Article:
What is the Difference Between HSA and FSA?

by Elyse Hoffman

As we know healthcare can be complicated and not easy to understand. At beneshop want to make sure you can understand what things mean when you are scrolling on our site. Let us start off with the basics. In simple terms, these accounts help you save money aside for paying for healthcare expenses. Usually, to use these funds you receive a debit card to pay for these expensesThese things Let’s get down to the nitty-gritty.  

What is an FSAAccording to healthcare.gov  an FSA is: 

  • A Flexible Spending Account (also known as a flexible spending arrangement) is a special account you put money into that you use to pay for certain out-of-pocket health care costs
  • You do not pay taxes on this money. This means you will save an amount equal to the taxes you would have paid on the money you set aside 
  • Employers may make contributions to your FSA but are not required to 
  • Funds DO NOT roll over year to year  

What is an HSA? According to healthcare.gov an HSA is: 

  •  A type of savings accounts that lets you set aside money on a pre-tax basis to pay for qualified medical expenses. By using untaxed dollars in a Health Savings Account (HSA) to pay for deductibles, copayments, coinsurance, and some other expenses, you may be able to lower your overall health care costs.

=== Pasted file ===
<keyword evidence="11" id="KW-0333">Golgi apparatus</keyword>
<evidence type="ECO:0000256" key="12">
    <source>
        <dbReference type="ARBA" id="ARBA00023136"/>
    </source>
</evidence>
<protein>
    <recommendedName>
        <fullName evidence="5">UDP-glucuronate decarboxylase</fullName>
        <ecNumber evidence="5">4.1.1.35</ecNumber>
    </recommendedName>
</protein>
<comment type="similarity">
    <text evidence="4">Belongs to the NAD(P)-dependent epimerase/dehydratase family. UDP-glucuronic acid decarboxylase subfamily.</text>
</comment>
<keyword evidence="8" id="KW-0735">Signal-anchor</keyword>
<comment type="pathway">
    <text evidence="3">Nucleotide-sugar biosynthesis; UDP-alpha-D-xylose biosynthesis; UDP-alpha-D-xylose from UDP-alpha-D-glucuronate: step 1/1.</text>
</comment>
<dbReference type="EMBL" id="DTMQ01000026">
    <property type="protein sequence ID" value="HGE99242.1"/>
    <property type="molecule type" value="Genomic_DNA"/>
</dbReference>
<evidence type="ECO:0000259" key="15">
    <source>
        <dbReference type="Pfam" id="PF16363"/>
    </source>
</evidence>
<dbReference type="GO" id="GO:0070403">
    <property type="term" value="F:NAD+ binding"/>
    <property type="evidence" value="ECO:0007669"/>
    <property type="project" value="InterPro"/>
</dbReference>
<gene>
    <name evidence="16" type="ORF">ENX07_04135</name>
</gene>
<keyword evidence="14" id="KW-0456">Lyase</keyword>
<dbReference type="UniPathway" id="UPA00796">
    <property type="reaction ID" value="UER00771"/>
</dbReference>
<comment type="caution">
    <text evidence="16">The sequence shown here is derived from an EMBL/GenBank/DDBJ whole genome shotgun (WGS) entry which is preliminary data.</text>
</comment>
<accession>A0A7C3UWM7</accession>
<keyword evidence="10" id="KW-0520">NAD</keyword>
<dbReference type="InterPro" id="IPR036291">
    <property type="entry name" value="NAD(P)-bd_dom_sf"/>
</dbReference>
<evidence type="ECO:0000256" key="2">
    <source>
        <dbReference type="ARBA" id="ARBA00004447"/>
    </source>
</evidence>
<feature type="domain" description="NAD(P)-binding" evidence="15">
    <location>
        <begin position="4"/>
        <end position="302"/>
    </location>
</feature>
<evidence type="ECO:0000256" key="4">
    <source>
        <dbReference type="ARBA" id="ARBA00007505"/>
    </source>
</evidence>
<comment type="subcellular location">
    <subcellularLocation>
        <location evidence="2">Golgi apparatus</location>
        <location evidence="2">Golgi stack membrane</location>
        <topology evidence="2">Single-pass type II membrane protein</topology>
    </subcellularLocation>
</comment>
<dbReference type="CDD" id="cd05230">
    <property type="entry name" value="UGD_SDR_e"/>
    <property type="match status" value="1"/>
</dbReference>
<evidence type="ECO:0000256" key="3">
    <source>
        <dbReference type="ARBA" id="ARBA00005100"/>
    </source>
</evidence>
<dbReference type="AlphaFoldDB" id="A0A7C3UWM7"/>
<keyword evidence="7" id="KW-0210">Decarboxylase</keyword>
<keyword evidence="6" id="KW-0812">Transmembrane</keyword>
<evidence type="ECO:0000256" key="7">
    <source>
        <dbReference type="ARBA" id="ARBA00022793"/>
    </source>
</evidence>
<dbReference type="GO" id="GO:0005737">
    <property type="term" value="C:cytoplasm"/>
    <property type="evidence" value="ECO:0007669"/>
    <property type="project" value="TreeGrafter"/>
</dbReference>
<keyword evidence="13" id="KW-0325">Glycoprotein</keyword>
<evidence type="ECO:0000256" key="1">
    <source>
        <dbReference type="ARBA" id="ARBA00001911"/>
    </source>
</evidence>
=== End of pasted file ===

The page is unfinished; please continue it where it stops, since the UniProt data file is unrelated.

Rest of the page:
• While you can use the funds in an HSA at any time to pay for qualified medical expenses, you may contribute to an HSA only if you have a High Deductible Health Plan (HDHP) — a health plan (including a Marketplace plan) that only covers preventive services before the deductible. 
  • HSA funds roll over year to year if you do not spend them. An HSA may earn interest or other earnings, which are not taxable. 
  • Some health insurance companies offer HSAs (Health Savings Accounts) for their HDHPs. Check with your company. You can also open an HSA through some banks and other financial institutions. 

We can have your back on helping you understand all things HSA/FSA

These are the basics. Don’t you wish you were taught this in school? That’s ok because we can have your back on helping you understand all things HSA/FSA. 

Now here are the simple facts to remember 

  • HSA’s: You must have a High Deductible Health Plan to enroll.  Unused balances can roll over. There is a higher contribution limit. If you change your job this will follow with you. Your contributions can be taken out of your pay pretax.  
  • FSA’sYour employer needs to offer this benefit. Your funds don’t rollover. Your FSA is tied to your job. Your contributions are pretax.  

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